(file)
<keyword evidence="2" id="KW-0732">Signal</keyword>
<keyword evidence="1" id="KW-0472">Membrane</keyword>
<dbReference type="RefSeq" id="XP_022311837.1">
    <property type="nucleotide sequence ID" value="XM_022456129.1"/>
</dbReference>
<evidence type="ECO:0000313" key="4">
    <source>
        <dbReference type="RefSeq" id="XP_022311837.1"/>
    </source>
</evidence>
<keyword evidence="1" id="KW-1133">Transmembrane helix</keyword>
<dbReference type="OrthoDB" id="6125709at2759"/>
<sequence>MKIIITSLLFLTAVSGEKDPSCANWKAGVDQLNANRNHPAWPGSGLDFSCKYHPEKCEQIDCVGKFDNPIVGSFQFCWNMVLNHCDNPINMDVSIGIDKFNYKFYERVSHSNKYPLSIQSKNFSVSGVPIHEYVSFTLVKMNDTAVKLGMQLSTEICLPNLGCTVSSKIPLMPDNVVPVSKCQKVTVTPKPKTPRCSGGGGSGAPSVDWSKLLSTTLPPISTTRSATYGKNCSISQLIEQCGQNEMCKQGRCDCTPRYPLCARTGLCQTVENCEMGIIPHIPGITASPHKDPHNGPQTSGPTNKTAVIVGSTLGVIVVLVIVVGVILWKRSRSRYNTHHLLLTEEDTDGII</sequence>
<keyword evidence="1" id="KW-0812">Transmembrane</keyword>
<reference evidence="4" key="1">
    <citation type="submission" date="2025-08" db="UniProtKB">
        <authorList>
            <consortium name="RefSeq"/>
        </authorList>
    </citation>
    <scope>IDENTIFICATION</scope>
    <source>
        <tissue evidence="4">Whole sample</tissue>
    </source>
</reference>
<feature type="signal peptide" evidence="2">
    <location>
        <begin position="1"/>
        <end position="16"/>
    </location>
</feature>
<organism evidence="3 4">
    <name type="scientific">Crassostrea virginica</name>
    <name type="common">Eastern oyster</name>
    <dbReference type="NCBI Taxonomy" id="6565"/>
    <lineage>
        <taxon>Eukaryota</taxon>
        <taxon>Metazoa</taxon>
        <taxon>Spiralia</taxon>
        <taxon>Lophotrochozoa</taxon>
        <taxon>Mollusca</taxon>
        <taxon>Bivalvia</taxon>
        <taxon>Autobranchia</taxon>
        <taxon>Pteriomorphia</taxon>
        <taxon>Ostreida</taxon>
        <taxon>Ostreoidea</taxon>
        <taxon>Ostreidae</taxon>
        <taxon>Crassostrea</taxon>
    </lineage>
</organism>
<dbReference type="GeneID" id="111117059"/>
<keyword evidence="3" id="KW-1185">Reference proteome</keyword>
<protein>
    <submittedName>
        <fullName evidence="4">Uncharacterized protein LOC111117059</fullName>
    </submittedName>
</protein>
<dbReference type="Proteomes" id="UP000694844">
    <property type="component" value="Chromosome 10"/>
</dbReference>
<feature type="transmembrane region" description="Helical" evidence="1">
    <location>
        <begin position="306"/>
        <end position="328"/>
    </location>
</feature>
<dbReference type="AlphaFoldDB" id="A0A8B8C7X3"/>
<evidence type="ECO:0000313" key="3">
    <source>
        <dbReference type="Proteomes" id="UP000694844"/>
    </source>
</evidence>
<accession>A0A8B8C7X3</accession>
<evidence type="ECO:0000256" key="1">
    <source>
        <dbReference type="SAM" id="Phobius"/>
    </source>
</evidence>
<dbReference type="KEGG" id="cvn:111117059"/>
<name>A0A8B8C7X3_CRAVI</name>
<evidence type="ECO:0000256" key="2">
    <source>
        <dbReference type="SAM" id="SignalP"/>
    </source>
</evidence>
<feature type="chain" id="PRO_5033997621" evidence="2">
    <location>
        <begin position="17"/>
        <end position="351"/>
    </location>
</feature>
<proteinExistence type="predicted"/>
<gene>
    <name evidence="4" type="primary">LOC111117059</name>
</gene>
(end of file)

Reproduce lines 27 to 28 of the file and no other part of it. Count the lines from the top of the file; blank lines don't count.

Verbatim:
    <location>
        <begin position="1"/>